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IATA De JuniacMONTREAL: October 07, 2019. The International Air Transport Association (IATA) commended progress made by the International Civil Aviation Organization (ICAO) in adopting long-term carbon-reduction plans.

Environment was at the top of the agenda, and after some robust discussions between states, there were two critical outcomes:

The ICAO Council will report to the next Assembly on options for the adoption of a long-term aspirational goal for reducing carbon emissions from international aviation.
The Assembly passed a resolution that reaffirmed and strengthened its support for the successful implementation of the Carbon Offsetting and Reduction Scheme for International Aviation (CORSIA)—the world’s first global carbon offsetting scheme.

A decade ago the aviation industry agreed a long-term goal to cut aviation emissions to half the levels of 2005 by 2050 and is working on a pathway to achieve that goal. This Assembly marks the first time that ICAO member states have agreed to consider a long-term goal for governments to reduce aviation emissions—a move that is strongly welcomed by airlines.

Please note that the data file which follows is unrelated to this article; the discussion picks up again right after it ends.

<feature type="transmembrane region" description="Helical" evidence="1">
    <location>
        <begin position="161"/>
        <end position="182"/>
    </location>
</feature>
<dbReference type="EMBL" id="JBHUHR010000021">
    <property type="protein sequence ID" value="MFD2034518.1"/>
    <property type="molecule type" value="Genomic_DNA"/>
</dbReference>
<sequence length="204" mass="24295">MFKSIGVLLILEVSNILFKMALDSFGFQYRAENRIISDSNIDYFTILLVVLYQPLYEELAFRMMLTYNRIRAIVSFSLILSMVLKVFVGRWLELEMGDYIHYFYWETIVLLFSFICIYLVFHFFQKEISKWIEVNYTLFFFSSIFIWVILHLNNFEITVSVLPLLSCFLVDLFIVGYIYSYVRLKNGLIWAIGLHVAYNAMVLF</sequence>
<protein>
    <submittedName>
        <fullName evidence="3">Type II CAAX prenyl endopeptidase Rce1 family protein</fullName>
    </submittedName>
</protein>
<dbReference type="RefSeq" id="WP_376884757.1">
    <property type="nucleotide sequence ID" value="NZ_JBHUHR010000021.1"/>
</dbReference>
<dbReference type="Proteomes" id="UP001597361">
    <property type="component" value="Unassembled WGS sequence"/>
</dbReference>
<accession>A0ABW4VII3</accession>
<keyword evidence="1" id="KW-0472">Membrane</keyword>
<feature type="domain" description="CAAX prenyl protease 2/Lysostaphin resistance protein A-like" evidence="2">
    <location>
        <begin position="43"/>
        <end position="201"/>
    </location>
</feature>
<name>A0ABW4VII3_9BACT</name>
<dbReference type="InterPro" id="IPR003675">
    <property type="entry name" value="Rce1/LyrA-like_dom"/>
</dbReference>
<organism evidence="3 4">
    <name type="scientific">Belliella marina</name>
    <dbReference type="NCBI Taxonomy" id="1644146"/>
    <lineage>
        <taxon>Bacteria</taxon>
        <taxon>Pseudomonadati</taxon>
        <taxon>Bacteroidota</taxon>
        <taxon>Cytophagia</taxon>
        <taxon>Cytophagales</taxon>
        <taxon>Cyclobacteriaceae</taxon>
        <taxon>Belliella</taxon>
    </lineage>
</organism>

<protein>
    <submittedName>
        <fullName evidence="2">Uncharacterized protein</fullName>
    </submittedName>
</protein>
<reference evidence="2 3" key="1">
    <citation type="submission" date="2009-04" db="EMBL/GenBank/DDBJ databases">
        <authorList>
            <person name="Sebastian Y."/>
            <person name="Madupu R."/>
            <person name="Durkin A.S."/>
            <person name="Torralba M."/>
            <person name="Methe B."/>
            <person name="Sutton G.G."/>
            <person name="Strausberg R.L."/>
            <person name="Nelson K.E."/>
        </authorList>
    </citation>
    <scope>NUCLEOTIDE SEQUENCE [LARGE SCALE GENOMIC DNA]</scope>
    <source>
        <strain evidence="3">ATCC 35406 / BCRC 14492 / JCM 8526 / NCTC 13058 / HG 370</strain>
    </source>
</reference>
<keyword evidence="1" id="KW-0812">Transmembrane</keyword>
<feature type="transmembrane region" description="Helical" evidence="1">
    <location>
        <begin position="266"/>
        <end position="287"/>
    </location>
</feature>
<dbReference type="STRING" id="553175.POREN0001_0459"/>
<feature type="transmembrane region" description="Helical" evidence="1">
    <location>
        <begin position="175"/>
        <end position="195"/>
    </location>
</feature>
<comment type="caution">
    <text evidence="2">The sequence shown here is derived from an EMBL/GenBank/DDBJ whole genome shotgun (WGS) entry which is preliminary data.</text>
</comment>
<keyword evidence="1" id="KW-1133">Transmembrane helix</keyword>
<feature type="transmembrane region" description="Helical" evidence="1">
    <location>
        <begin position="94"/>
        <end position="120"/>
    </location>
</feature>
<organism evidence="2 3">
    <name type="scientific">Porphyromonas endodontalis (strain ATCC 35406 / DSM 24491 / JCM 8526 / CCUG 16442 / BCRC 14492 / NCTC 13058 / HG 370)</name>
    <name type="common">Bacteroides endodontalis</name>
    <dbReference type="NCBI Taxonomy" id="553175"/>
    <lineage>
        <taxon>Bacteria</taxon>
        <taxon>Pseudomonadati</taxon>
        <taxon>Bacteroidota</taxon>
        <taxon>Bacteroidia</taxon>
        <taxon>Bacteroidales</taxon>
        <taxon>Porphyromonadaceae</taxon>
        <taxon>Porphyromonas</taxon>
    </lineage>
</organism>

“Sustainability is critical to earning aviation’s license to grow and spread its many economic and social benefits. Decarbonizing the sector is a major challenge. Our focus is on cutting emissions to half 2005 levels by 2050 and we are making consistent progress. Flying today is 17.3% more fuel efficient than a decade ago. From 2020—with the help of CORSIA—the sector’s growth will be carbon neutral. The strong support of governments for developing a UN backed long-term goal for reducing emissions would support us in those efforts and take us to the next step. National policy measures aligned to a global long-term emissions reduction goal will enable the industry to work even more effectively on crucial opportunities like commercializing sustainable aviation fuels and more efficient air traffic management,” said Alexandre de Juniac (pictured), IATA’s Director General and CEO.

Meanwhile, the enhanced and strong support for CORSIA will shore-up the important step of capping aviation’s emissions from 2020. CORSIA will offset growth of international flight emissions from 2021, generating some $40 billion of aviation-funded climate finance by 2035.

“We need to implement CORSIA successfully. It’s essential to our promise of carbon-neutral growth. This Assembly has sent a clear message that governments are committed to CORSIA and want to broaden participation from the voluntary stage. We look forward to seeing these commitments delivered as CORSIA begins—particularly by those states that are undermining CORSIA with additional taxes or charges,” said de Juniac.

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